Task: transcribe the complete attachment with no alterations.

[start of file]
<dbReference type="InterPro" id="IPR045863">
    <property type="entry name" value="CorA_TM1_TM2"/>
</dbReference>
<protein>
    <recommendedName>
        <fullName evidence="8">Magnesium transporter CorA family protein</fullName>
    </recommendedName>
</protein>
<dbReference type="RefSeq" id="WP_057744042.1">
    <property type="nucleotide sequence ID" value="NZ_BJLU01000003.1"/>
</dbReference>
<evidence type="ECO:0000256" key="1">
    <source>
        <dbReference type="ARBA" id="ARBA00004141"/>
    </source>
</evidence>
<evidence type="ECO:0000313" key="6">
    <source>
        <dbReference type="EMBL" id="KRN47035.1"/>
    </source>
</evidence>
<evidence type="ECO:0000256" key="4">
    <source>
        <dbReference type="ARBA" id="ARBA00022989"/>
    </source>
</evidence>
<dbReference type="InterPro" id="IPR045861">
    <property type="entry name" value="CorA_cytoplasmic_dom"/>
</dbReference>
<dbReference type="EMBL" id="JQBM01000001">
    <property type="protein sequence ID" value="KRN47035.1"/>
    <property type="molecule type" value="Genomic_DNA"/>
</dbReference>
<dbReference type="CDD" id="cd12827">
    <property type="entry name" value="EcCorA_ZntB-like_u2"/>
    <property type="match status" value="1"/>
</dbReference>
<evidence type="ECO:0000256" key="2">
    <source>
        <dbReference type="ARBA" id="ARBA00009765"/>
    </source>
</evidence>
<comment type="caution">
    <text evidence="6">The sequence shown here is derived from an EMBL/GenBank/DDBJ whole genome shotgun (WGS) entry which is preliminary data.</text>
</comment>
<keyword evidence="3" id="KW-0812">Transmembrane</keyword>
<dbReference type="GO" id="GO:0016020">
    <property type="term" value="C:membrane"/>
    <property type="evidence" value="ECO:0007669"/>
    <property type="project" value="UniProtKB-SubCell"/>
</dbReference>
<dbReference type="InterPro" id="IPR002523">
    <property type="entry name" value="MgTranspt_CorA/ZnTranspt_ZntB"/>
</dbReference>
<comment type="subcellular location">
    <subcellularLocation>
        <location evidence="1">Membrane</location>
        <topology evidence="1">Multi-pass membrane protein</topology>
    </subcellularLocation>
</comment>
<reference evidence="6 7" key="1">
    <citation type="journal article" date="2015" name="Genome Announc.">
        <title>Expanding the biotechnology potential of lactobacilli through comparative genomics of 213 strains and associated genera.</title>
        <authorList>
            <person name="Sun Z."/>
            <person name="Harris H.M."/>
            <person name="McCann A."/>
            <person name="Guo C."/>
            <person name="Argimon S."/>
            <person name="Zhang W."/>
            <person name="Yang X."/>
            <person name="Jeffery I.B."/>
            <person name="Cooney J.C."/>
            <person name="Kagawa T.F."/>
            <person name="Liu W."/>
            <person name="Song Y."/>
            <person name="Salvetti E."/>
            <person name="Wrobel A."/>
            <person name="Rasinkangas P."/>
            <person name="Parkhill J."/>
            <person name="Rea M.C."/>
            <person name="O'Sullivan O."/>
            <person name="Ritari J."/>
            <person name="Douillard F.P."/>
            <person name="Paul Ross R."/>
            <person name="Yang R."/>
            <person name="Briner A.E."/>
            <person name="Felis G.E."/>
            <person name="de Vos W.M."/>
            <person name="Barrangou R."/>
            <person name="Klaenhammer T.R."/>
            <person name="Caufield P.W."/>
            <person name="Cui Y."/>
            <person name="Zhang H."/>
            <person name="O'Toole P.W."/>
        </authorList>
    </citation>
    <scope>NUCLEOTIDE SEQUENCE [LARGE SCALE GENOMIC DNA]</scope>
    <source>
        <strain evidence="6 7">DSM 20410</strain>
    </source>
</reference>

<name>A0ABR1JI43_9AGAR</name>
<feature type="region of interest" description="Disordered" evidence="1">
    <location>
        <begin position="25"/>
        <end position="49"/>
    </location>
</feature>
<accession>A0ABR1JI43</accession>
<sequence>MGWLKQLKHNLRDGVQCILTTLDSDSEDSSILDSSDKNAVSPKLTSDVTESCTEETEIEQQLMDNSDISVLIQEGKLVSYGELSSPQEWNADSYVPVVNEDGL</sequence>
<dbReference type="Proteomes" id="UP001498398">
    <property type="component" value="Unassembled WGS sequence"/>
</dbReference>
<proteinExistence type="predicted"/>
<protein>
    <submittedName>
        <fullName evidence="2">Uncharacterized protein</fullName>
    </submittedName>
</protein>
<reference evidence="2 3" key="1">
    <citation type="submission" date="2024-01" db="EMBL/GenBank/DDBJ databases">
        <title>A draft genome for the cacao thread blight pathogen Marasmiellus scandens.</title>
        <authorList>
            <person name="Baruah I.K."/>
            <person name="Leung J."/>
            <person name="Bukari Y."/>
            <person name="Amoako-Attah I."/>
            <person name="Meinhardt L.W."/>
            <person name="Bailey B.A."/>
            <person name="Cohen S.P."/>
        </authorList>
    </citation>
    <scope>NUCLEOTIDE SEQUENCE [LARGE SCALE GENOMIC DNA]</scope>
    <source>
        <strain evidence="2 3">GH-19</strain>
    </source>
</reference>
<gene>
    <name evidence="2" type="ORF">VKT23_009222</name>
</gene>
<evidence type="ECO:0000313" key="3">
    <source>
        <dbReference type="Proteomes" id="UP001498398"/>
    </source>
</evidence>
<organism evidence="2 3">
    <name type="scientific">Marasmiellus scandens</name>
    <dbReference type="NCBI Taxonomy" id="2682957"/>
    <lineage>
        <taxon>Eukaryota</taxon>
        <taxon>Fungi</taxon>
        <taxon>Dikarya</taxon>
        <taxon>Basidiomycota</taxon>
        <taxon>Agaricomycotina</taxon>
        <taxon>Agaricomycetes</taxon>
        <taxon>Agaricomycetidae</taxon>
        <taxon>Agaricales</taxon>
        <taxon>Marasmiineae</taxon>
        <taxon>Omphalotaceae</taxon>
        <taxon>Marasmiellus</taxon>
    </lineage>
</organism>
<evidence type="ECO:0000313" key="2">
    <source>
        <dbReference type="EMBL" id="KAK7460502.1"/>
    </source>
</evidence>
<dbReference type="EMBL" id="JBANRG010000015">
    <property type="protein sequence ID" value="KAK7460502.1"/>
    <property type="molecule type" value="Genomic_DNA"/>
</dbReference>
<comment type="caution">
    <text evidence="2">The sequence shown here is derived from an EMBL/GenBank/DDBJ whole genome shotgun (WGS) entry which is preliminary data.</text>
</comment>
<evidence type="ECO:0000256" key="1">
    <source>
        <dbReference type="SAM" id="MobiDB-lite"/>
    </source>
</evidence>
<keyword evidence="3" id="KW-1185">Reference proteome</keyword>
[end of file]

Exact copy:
<dbReference type="InterPro" id="IPR045863">
    <property type="entry name" value="CorA_TM1_TM2"/>
</dbReference>
<protein>
    <recommendedName>
        <fullName evidence="8">Magnesium transporter CorA family protein</fullName>
    </recommendedName>
</protein>
<dbReference type="RefSeq" id="WP_057744042.1">
    <property type="nucleotide sequence ID" value="NZ_BJLU01000003.1"/>
</dbReference>
<evidence type="ECO:0000256" key="1">
    <source>
        <dbReference type="ARBA" id="ARBA00004141"/>
    </source>
</evidence>
<evidence type="ECO:0000313" key="6">
    <source>
        <dbReference type="EMBL" id="KRN47035.1"/>
    </source>
</evidence>
<evidence type="ECO:0000256" key="4">
    <source>
        <dbReference type="ARBA" id="ARBA00022989"/>
    </source>
</evidence>
<dbReference type="InterPro" id="IPR045861">
    <property type="entry name" value="CorA_cytoplasmic_dom"/>
</dbReference>
<dbReference type="EMBL" id="JQBM01000001">
    <property type="protein sequence ID" value="KRN47035.1"/>
    <property type="molecule type" value="Genomic_DNA"/>
</dbReference>
<dbReference type="CDD" id="cd12827">
    <property type="entry name" value="EcCorA_ZntB-like_u2"/>
    <property type="match status" value="1"/>
</dbReference>
<evidence type="ECO:0000256" key="2">
    <source>
        <dbReference type="ARBA" id="ARBA00009765"/>
    </source>
</evidence>
<comment type="caution">
    <text evidence="6">The sequence shown here is derived from an EMBL/GenBank/DDBJ whole genome shotgun (WGS) entry which is preliminary data.</text>
</comment>
<keyword evidence="3" id="KW-0812">Transmembrane</keyword>
<dbReference type="GO" id="GO:0016020">
    <property type="term" value="C:membrane"/>
    <property type="evidence" value="ECO:0007669"/>
    <property type="project" value="UniProtKB-SubCell"/>
</dbReference>
<dbReference type="InterPro" id="IPR002523">
    <property type="entry name" value="MgTranspt_CorA/ZnTranspt_ZntB"/>
</dbReference>
<comment type="subcellular location">
    <subcellularLocation>
        <location evidence="1">Membrane</location>
        <topology evidence="1">Multi-pass membrane protein</topology>
    </subcellularLocation>
</comment>
<reference evidence="6 7" key="1">
    <citation type="journal article" date="2015" name="Genome Announc.">
        <title>Expanding the biotechnology potential of lactobacilli through comparative genomics of 213 strains and associated genera.</title>
        <authorList>
            <person name="Sun Z."/>
            <person name="Harris H.M."/>
            <person name="McCann A."/>
            <person name="Guo C."/>
            <person name="Argimon S."/>
            <person name="Zhang W."/>
            <person name="Yang X."/>
            <person name="Jeffery I.B."/>
            <person name="Cooney J.C."/>
            <person name="Kagawa T.F."/>
            <person name="Liu W."/>
            <person name="Song Y."/>
            <person name="Salvetti E."/>
            <person name="Wrobel A."/>
            <person name="Rasinkangas P."/>
            <person name="Parkhill J."/>
            <person name="Rea M.C."/>
            <person name="O'Sullivan O."/>
            <person name="Ritari J."/>
            <person name="Douillard F.P."/>
            <person name="Paul Ross R."/>
            <person name="Yang R."/>
            <person name="Briner A.E."/>
            <person name="Felis G.E."/>
            <person name="de Vos W.M."/>
            <person name="Barrangou R."/>
            <person name="Klaenhammer T.R."/>
            <person name="Caufield P.W."/>
            <person name="Cui Y."/>
            <person name="Zhang H."/>
            <person name="O'Toole P.W."/>
        </authorList>
    </citation>
    <scope>NUCLEOTIDE SEQUENCE [LARGE SCALE GENOMIC DNA]</scope>
    <source>
        <strain evidence="6 7">DSM 20410</strain>
    </source>
</reference>

<name>A0ABR1JI43_9AGAR</name>
<feature type="region of interest" description="Disordered" evidence="1">
    <location>
        <begin position="25"/>
        <end position="49"/>
    </location>
</feature>
<accession>A0ABR1JI43</accession>
<sequence>MGWLKQLKHNLRDGVQCILTTLDSDSEDSSILDSSDKNAVSPKLTSDVTESCTEETEIEQQLMDNSDISVLIQEGKLVSYGELSSPQEWNADSYVPVVNEDGL</sequence>
<dbReference type="Proteomes" id="UP001498398">
    <property type="component" value="Unassembled WGS sequence"/>
</dbReference>
<proteinExistence type="predicted"/>
<protein>
    <submittedName>
        <fullName evidence="2">Uncharacterized protein</fullName>
    </submittedName>
</protein>
<reference evidence="2 3" key="1">
    <citation type="submission" date="2024-01" db="EMBL/GenBank/DDBJ databases">
        <title>A draft genome for the cacao thread blight pathogen Marasmiellus scandens.</title>
        <authorList>
            <person name="Baruah I.K."/>
            <person name="Leung J."/>
            <person name="Bukari Y."/>
            <person name="Amoako-Attah I."/>
            <person name="Meinhardt L.W."/>
            <person name="Bailey B.A."/>
            <person name="Cohen S.P."/>
        </authorList>
    </citation>
    <scope>NUCLEOTIDE SEQUENCE [LARGE SCALE GENOMIC DNA]</scope>
    <source>
        <strain evidence="2 3">GH-19</strain>
    </source>
</reference>
<gene>
    <name evidence="2" type="ORF">VKT23_009222</name>
</gene>
<evidence type="ECO:0000313" key="3">
    <source>
        <dbReference type="Proteomes" id="UP001498398"/>
    </source>
</evidence>
<organism evidence="2 3">
    <name type="scientific">Marasmiellus scandens</name>
    <dbReference type="NCBI Taxonomy" id="2682957"/>
    <lineage>
        <taxon>Eukaryota</taxon>
        <taxon>Fungi</taxon>
        <taxon>Dikarya</taxon>
        <taxon>Basidiomycota</taxon>
        <taxon>Agaricomycotina</taxon>
        <taxon>Agaricomycetes</taxon>
        <taxon>Agaricomycetidae</taxon>
        <taxon>Agaricales</taxon>
        <taxon>Marasmiineae</taxon>
        <taxon>Omphalotaceae</taxon>
        <taxon>Marasmiellus</taxon>
    </lineage>
</organism>
<evidence type="ECO:0000313" key="2">
    <source>
        <dbReference type="EMBL" id="KAK7460502.1"/>
    </source>
</evidence>
<dbReference type="EMBL" id="JBANRG010000015">
    <property type="protein sequence ID" value="KAK7460502.1"/>
    <property type="molecule type" value="Genomic_DNA"/>
</dbReference>
<comment type="caution">
    <text evidence="2">The sequence shown here is derived from an EMBL/GenBank/DDBJ whole genome shotgun (WGS) entry which is preliminary data.</text>
</comment>
<evidence type="ECO:0000256" key="1">
    <source>
        <dbReference type="SAM" id="MobiDB-lite"/>
    </source>
</evidence>
<keyword evidence="3" id="KW-1185">Reference proteome</keyword>